Dealing with plight of Troubles victims 'key to political progress'
There will not be political progress in Northern Ireland until it is accepted that victims' issues must be dealt with in a transparent way, the son of a Catholic RUC officer shot dead 39 years ago said.
Sergeant Joseph Campbell's murder is one of more than 50 stalled inquests forming part of a review into the most highly-disputed legacy cases in a bid to assess why they have not been heard, in some instances almost 45 years after the event.
Sgt Campbell's son, also Joe, said the granting of an inquest into his father's killing is a "victory" for his family, and praised Lord Justice Weir for his comments during the two-week review when he posed serious questions to the Government about its resourcing of investigations into past murders.
Mr Campbell was speaking at a conference in London on the legacy of the Troubles, chaired by former Irish President Mary McAleese.
Relatives of those killed, including Michael O'Hare, whose 12-year-old sister Majella was shot by the Army, and Alan McBride, whose wife Sharon was killed in the IRA bombing of a fish shop on Belfast's Shankill Road, attended the Troubles, Tragedy And Trauma: Northern Ireland's Historic Legacy event.
Mrs McAleese said the pain felt by loved ones of those who died in the violence that gripped the country is still fresh. She said: "It tells us something about the shelf life of these stories, the shelf life of grief, and of sadness and of these people who have been what you might call, I believe, patiently impatient."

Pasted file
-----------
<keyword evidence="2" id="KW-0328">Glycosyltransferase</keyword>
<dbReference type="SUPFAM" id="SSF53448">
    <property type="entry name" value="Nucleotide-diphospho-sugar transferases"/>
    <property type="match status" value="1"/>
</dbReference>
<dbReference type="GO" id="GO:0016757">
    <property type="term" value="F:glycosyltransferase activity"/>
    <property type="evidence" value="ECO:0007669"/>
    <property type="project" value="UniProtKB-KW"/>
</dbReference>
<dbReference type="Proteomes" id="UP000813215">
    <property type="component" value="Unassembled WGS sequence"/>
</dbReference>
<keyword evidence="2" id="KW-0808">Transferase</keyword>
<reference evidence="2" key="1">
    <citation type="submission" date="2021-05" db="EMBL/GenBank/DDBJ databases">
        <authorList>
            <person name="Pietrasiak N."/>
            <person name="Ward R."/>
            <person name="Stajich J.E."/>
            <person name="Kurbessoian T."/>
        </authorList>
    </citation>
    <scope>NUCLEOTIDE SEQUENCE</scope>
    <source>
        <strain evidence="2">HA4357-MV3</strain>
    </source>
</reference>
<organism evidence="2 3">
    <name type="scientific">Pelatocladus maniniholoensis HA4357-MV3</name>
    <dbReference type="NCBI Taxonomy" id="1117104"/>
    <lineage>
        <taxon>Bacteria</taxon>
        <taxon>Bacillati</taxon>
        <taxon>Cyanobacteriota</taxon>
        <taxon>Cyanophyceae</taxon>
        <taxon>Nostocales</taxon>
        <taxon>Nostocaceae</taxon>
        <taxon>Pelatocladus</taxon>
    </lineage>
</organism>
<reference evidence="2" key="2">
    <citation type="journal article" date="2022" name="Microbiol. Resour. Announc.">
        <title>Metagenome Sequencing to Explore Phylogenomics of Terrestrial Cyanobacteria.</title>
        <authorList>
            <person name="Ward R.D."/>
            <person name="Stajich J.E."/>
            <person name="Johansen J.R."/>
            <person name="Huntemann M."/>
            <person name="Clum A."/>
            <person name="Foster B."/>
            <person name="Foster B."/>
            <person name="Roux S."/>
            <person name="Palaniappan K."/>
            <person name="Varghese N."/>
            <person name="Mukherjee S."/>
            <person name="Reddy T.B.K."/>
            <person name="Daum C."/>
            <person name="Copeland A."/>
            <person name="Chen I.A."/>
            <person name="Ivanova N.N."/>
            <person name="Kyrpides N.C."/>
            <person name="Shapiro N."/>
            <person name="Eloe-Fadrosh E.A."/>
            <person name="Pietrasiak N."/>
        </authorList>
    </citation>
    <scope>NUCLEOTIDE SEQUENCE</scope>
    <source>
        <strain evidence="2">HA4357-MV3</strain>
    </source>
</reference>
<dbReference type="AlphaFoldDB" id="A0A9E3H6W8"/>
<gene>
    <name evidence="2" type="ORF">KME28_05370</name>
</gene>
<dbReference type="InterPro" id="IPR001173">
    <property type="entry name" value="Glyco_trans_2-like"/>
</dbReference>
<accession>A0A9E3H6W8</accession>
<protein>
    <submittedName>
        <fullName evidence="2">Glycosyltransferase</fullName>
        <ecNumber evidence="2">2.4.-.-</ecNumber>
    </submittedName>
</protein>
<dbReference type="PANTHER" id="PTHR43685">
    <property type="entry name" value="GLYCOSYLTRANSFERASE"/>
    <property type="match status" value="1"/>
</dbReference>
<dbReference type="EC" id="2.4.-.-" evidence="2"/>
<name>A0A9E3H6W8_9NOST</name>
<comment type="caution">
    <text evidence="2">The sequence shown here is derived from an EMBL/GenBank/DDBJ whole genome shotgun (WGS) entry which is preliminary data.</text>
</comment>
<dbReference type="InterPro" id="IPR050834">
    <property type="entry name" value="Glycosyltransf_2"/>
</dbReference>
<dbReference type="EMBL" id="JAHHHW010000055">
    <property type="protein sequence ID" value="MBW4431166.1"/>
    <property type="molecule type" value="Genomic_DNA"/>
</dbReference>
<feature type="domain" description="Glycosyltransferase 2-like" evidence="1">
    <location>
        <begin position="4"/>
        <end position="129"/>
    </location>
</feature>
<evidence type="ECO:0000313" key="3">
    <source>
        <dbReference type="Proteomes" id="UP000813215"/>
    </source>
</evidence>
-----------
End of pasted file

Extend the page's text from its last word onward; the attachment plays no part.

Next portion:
Sgt Campbell, a father-of-eight, was shot dead as he closed a police station in 1977.
A Police Ombudsman's report subsequently said the murder could have been prevented by senior RUC commanders, but said it did not believe there had been collusion.
His son, Joe Campbell, said: "In order that the political institutions in Northern Ireland can make progress, people need to come to an understanding that issues like ours have to be dealt with in the public eye."
Lord Justice Weir will now compile a report on the cases, which relate to almost 100 deaths, for the head of Northern Ireland's judiciary, Lord Chief Justice Sir Declan Morgan.
He is determining why they are still stuck in the coronial system and identifying a sequence for hearing them.